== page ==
Institute for War and Peace Reporting | Giving Voice, Driving Change

Regional Report: Top Secret Croat Unit Captured Suspect

The arrest and extradition of indicted fugitive Ivica Rajic should ease international pressure on the Racan government.
By Drago Hedl

Croatia has formed a special police unit purely to arrest war crimes suspects – and it’s so secret that not even the interior ministry is told of its operations.


Instead, the unit reports directly to Prime Minister Ivica Racan.


The existence of the unit was revealed with the capture of war crimes suspect Ivica Rajic earlier this month. The arrest also showed the reason for the secrecy surrounding the unit.


Rajic was indicted eight years ago in connection with the massacre of Muslims at Stupni Do in 1993. He vanished soon after.


Then – to everyone’s surprise - he was found to be living in Split, in an apartment which was given to him by the defence ministry. He was later found to have been helped in his stay by local police in Split, who had issued him with false identity documents.


Racan’s special police staked out the apartment, but did not pounce. They were hoping that Rajic would lead them to an even bigger prize – the missing general Ante Gotovina, a top war crimes suspect.


Official sources say Gotovina is the reason why the unit was formed in the first place.


In conditions of great secrecy – with the local police and interior ministry kept ignorant – the special unit watched the apartment until it become clear that there was no link to Gotovina. So they pounced – arresting Rajic and sending him to The Hague.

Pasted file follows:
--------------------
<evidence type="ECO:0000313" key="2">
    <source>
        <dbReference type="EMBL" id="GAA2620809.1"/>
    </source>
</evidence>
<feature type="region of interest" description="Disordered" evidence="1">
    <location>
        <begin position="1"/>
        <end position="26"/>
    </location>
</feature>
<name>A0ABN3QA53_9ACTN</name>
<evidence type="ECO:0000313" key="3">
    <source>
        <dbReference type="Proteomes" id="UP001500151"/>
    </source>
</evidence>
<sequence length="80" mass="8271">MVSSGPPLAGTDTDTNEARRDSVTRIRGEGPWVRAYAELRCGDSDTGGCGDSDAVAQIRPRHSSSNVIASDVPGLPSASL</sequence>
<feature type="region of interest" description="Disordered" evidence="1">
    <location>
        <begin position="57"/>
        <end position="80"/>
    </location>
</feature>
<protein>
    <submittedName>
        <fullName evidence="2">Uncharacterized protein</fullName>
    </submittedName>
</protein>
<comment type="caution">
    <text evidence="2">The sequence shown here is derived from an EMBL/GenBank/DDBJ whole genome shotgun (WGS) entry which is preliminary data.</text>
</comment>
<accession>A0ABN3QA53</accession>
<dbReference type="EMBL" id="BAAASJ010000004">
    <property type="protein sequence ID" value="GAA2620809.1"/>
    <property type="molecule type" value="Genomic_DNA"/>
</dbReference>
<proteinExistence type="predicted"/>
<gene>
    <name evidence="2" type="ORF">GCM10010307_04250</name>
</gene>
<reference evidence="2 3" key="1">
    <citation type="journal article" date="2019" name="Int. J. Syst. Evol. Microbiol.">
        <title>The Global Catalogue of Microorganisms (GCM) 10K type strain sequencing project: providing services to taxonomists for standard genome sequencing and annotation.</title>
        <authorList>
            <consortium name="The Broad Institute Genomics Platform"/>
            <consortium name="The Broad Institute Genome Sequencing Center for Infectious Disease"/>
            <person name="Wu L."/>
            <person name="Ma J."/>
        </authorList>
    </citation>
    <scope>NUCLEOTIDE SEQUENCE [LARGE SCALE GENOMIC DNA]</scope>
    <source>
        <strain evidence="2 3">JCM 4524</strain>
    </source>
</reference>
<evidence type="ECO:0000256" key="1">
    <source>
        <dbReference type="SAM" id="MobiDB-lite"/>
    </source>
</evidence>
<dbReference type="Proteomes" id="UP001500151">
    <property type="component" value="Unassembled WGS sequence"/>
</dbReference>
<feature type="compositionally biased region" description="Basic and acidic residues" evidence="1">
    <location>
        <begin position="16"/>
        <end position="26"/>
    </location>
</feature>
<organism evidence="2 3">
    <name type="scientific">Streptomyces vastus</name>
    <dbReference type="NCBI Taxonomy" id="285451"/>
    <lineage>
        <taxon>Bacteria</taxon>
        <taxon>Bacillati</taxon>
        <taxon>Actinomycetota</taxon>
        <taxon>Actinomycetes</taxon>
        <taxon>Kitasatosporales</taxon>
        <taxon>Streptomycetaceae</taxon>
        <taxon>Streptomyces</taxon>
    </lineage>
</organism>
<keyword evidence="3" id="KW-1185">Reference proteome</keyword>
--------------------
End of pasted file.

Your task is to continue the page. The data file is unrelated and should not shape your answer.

The secrecy is there for good reason: The police and security services still contain many men sympathetic to the Democratic Union, HDZ, the nationalist party of the late president Franjo Tudjman which had close links with many of the men subsequently charged with war crimes.


“Do you think Rajic could have kept hidden so successfully for almost eight years if he did not have the support of the intelligence, police and military underworld?” one source in the ruling coalition told IWPR.


“Rajic had forged documents issued by the police in Split. Whenever there was an attempt to arrest him earlier, someone from the police would inform him and he would hide in time. If we had not formed this special unit of proven, men we would never have caught him.”


Rajic is indicted for war crimes in the Muslim village of Stupni Do where, as commander of the Second Operative Group of the Bosnian Croat army, HVO, he was in charge of an operation in which at least 16 civilians were killed in October 1993.


Due to pressure from the international community, then Croatian president Franjo Tudjman demanded Rajic’s dismissal. But the latter enjoyed vast support from then powerful Croatian defence minister Gojko Susak. Rajic was given a new identity, and continued his activities in the Bosnian Croat army under the name Viktor Andric.


Members of the secret police who were sent from Croatia to investigate the slaughter in Stupni Do were themselves killed - and Rajic was blamed for their deaths.


Rajic’s arrest is very important for the Racan government, which has come under increasing pressure from the tribunal’s chief prosecutor Carla Del Ponte, who has frequently accused Zagreb of not doing enough to apprehend Gotovina.


Del Ponte is due to visit Zagreb later this month, and news of Rajic’s arrest - and the disclosure of the unit formed to get him - will be strong trump cards in Zagreb’s deck.


Political analysts in Zagreb say that hardline nationalists retain important posts throughout the intelligence-military-police structure - similar to the grip nationalists had on Serbia before the assassination of Prime Minister Zoran Djindjic on March 12.


Since then, Belgrade has begun wide-ranging purges - but no such operations have been initiated in Croatia.


The question now is whether Zagreb can summon up the will for such a purge.


A good place to start would be the arrest of the police and interior ministry officials who, for eight years, conspired to hide Rajic.


Drago Hedl is an IWPR contributor in Croatia.